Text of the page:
• Government consulting on 50:50 pensions contribution option
  • DHSC, rather than Exchequer, will cover costs of changes to NHS pension rules
  • Government says changes will enable senior doctors to “freely” take on additional work

The government is to consult on changes to the NHS pension scheme rules to stop senior doctors being hit with large tax bills.

The Department of Health and Social Care said this morning it was consulting on new plans which would give senior clinicians more flexibility over the rate their pension builds and allow them to “freely take on additional shifts to reduce waiting lists, fill rota gaps or take on further supervisory responsibilities”.

In particular, the department said it would consult on a proposal known as the 50:50 option, which would allow clinicians to halve their pensions contributions in exchange for halving the rate of pension growth.

The DHSC confirmed the consultation on the 50:50 option would run for 12 weeks and should launch at the end of this month**. It also said it would listen carefully to the profession to reach a final proposition that works for both staff and tax payers.*

Since 2016, the annual allowance taper has restricted the amount of tax relief available to those with a threshold income over £110,000, reducing it from £40,000 to £10,000. Concerns have been raised the effect of the rules was discouraging doctors from taking on extra work or influencing them to leave the health service altogether.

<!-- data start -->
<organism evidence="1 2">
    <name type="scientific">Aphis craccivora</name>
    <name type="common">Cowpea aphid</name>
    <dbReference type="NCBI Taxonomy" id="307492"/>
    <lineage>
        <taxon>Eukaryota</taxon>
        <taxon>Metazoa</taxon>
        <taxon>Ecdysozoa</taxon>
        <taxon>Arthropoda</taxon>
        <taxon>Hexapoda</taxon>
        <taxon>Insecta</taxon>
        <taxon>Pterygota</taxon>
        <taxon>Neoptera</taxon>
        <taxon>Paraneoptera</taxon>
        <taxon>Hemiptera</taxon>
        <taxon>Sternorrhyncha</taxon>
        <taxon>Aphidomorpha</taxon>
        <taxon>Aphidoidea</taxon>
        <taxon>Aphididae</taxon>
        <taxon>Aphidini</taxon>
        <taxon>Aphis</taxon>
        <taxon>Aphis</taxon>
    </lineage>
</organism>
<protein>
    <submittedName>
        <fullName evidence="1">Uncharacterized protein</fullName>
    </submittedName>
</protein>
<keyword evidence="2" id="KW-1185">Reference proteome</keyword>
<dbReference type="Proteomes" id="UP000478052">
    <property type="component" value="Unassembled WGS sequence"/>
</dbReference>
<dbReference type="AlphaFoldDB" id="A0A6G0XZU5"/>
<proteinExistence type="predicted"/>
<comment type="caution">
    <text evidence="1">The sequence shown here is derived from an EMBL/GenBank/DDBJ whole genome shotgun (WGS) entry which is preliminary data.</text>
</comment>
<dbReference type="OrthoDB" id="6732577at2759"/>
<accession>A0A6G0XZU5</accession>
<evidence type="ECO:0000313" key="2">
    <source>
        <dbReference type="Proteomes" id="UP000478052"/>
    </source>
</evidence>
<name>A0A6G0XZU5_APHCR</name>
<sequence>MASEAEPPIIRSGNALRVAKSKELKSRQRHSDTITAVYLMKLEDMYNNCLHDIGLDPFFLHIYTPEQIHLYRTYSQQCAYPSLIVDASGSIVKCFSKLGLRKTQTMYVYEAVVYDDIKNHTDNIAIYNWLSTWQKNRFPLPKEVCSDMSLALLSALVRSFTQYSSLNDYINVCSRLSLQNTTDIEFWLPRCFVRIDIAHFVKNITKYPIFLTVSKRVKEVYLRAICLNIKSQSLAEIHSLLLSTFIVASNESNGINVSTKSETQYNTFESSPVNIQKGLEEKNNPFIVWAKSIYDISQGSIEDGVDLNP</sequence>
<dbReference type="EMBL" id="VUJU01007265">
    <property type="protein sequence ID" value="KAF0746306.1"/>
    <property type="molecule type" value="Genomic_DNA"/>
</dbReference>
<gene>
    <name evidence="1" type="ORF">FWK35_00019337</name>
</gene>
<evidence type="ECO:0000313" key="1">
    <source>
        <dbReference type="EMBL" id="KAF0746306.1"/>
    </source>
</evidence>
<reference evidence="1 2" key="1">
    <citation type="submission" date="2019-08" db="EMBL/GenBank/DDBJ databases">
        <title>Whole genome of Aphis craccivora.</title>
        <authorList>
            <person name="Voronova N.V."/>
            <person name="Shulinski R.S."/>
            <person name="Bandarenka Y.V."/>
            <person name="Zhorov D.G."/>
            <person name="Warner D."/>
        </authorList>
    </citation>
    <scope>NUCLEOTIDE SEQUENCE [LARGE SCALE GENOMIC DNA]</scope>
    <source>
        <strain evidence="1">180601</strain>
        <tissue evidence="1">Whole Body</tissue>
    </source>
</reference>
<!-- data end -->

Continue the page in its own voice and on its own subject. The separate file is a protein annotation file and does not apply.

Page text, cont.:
Health and social care secretary Matt Hancock said: “We have listened to the concerns of hardworking staff across the country and are determined to find a solution that better supports our senior clinicians so we can continue to attract and keep the best people.

“The reforms we are setting out today will give clinicians greater flexibility to manage their pensions, have more control over their future, and offer a deal that’s fair to doctors, taxpayers, and the patients they care for.”

The DHSC said it will ensure appropriate funding is provided to the Treasury to cover costs.

The government added it will continue to “examine the evidence” on how this specific issue affects other public sector workers.

The British Medical Association wrote to Mr Hancock last week warning the 50:50 option would not provide the flexibility needed. Instead, it argued doctors needed “a range of options and mitigation for excessive annual allowance charges”.

Responding to today’s news Tony Goldstone, a consultant radiologist at Hull and East Yorkshire Hospitals, said: “50:50 is a paycut, and it is bound to fail. It is completely unsuitable for those caught by annual allowance issues.

“The employer contribution is part of the total reward package, and it should not be for DHSC nor employers to access this if hard working clinicians and managers are forced out of the scheme by ill-conceived and unfair punitive taxes.”

Dr Goldstone added: “It will continue to leave staff paying too much tax in some years (and therefore continuing to decline additional work and leadership roles) and will allow insufficient pension accrual in others.

”I am worried that [the government has] not grasped the scale of this problem, and has not thought out properly the consequences of this so-called solution. It is of grave concern that patients will continue to suffer as NHS capacity is already severely overstretched.”

HSJ reported last month the BMA had told consultants they could get a higher pension by cutting their hours, which it warned could result in a significant workforce crisis.

HSJ amended the article at 13:18 to reflect the government is consulting on one proposal and this consultation will run for 12 weeks. 

** HSJ amended the article at 15:53 to reflect that the consultation should be launched this month.